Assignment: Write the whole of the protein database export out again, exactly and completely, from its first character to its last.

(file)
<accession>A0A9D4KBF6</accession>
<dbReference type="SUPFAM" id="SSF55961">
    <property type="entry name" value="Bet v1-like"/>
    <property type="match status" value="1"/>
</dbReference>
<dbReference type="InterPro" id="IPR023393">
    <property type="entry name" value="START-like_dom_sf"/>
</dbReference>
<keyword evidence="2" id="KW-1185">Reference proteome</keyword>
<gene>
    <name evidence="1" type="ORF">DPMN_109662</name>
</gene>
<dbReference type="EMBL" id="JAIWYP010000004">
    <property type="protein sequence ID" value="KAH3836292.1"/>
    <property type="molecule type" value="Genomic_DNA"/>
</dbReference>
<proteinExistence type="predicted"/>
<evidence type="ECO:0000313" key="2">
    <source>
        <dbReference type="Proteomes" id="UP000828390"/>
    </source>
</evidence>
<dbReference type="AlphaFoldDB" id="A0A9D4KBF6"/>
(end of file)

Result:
<accession>A0A9D4KBF6</accession>
<dbReference type="SUPFAM" id="SSF55961">
    <property type="entry name" value="Bet v1-like"/>
    <property type="match status" value="1"/>
</dbReference>
<dbReference type="InterPro" id="IPR023393">
    <property type="entry name" value="START-like_dom_sf"/>
</dbReference>
<keyword evidence="2" id="KW-1185">Reference proteome</keyword>
<gene>
    <name evidence="1" type="ORF">DPMN_109662</name>
</gene>
<dbReference type="EMBL" id="JAIWYP010000004">
    <property type="protein sequence ID" value="KAH3836292.1"/>
    <property type="molecule type" value="Genomic_DNA"/>
</dbReference>
<proteinExistence type="predicted"/>
<evidence type="ECO:0000313" key="2">
    <source>
        <dbReference type="Proteomes" id="UP000828390"/>
    </source>
</evidence>
<dbReference type="AlphaFoldDB" id="A0A9D4KBF6"/>